Book review: Sell Us The Rope, by Stephen May

Reimagining Joseph Stalin’s visit to London in 1907, Stephen May’s new novel is richly varied and very enjoyable, writes Allan Massie

Stephen May PIC: Jonathan Ring
Stephen May PIC: Jonathan Ring

In an end note to this historical novel, Stephen May quotes the philosopher and occasional novelist George Santayana who declared that “History is a pack of lies about events that never happened told by people who weren’t there”. This offers the novelist leeway. May’s book comes with a warm recommendation from Hilary Mantel who, in the wake of her Cromwell series, has now assumed the role once played by Graham Greene as always ready to offer high praise to aspiring members of her trade. She calls May “the spry, sardonic voice of the new historical fiction” – a just and well deserved compliment.

The chief character is Jospeh Stalin, long before he became Stalin and was known as Koba, a Bolshevik revolutionary, poet in his native Georgian language, and bank-robber, also a spy and informer for the Okhrana, the Tsarist secret service. There were indeed suspicions that he played this double role, though I think it has never been proved. No matter: it serves its turn in the novel.

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The setting is London, the occasion the 5th Congress of the Russian Social Democratic and Labour Party. Banned in Norway and Denmark, such was the confidence of Britain in the high noon of Empire that it was permitted in London. After all, why not? Karl Marx had lived most of his adult life in London, writing “Das Kapital” and preaching Revolution. All the later famous figures are present at the Congress – Lenin, Trotsky, both under noms-de-guerre, Litvinov and Rosa Luexemberg. Rather surprisingly Koba and the other Bolsheviks are disgusted by the filth and squalor of London’s East End. This seems improbable when one thinks of Moscow then and Russian villages and provincial towns as described by Chekhov and Gorky.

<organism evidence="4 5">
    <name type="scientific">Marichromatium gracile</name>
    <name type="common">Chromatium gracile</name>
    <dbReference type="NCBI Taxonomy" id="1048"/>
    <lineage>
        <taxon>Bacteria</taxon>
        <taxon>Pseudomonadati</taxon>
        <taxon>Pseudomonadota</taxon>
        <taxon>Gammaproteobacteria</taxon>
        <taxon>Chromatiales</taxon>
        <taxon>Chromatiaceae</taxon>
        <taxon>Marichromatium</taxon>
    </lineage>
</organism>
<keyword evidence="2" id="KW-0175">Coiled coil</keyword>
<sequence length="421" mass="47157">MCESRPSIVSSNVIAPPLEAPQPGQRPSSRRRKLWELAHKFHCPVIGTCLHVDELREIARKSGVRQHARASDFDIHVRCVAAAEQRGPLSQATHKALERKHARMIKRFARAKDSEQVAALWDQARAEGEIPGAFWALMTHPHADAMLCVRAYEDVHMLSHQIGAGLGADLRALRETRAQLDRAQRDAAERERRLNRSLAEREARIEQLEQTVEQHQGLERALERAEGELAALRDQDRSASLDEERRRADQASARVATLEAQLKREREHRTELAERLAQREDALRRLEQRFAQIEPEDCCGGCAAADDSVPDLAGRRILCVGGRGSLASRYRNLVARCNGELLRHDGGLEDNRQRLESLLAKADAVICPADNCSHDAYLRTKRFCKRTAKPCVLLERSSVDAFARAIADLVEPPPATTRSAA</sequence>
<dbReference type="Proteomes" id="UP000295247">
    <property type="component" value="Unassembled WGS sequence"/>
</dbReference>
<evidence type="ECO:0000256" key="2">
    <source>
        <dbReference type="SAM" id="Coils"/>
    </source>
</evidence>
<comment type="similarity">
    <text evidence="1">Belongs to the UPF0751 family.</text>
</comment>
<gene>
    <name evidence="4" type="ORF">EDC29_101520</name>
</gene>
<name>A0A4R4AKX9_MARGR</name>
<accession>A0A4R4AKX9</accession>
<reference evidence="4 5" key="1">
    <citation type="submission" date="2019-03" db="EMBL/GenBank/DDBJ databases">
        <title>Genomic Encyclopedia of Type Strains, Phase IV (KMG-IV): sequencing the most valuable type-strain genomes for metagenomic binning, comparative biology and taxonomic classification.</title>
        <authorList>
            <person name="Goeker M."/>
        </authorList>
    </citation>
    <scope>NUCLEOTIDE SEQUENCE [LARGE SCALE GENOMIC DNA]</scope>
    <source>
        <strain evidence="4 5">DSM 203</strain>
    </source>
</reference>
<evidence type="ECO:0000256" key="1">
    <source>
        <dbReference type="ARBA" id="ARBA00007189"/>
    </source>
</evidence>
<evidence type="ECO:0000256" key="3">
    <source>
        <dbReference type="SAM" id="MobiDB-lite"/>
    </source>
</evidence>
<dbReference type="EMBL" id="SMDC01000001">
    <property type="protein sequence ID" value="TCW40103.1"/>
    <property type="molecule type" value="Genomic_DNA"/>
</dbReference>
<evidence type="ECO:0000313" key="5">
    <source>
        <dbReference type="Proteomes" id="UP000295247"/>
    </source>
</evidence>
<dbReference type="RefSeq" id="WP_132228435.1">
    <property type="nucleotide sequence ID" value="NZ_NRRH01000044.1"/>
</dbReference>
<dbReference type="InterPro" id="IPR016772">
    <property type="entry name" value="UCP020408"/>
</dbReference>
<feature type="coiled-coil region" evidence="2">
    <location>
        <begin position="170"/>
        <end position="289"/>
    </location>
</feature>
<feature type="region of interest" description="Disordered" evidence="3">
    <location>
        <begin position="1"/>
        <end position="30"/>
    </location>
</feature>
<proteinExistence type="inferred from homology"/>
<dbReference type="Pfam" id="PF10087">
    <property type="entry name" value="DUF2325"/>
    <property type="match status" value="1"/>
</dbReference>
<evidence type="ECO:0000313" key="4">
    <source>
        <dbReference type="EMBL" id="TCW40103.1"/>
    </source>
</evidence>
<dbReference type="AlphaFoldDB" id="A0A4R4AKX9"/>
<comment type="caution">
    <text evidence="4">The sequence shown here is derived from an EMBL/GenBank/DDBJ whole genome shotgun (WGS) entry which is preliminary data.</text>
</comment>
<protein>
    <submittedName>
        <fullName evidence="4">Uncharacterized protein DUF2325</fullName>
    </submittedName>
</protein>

Sell Us The Rope, by Stephen May

Koba is the central figure: morose, suspicious, resentful, simmering with suppressed anger, but also intelligent and a poet, capable of sympathy with some. Despite thinking tenderly of his wife and son back in Georgia, he has an affair with a young Finnish delegate, an attractive girl who seems to be a fictional character though she may have a real-life original. Koba also forms a friendship with his landlord’s son, an agreeable and resourceful boy called Arthur Bacon. He is a real life figure who gave his impressions of Stalin to a newspaper in 1950 – by which time he was voting Conservative. Koba’s tenderness for him, very well evoked, derives in part anyway from the resemblance between Arthur’s alcoholic and violent father and his own brutal father back in Tbilisi. May indeed has it that Koba has murdered his father, though in fact the old brute died, probably as a result of his alcoholism, two years after this Congress. Well, this is acceptable authorial licence.

May has an admirably light touch. He writes with a pleasing economy. Most scenes are short, rarely prolonged before what is needed. He writes with sympathy and understanding of his characters. While not ignoring the ruthlessness and criminality of his Bolsheviks, he still recognizes elements of idealism. He makes clear the brutality of the political and economic system against which they are fighting and there is also comedy in their exploration of the British metropolis, comedy too in Arthur’s father’s contempt for their vision of a world free from capitalism. He is clear that it just won’t work – as of course it didn’t when Lenin and Stalin sought to create the new Soviet man. There is comedy here too – a reminder that the novel, even, or perhaps especially, when political, is essentially a comic art form, well laced with irony. A scene in which Koba reports to his Okhrana minders not only rings true but is very funny.

In short, this is a richly varied and very enjoyable novel. A lesser writer would have made it much longer. It is apparently May’s sixth novel, but he is new to me. If his previous ones are even half as good they are surely worth reading. As it is, I look forward to his next one with some eagerness. The title comes from the Bolshevik saying – Lenin’s, I think: ”When it’s time to hang the Capitalists, they will sell us the rope”.

Sell Us The Rope, by Stephen May, Sandstone, 231pp, £8.99

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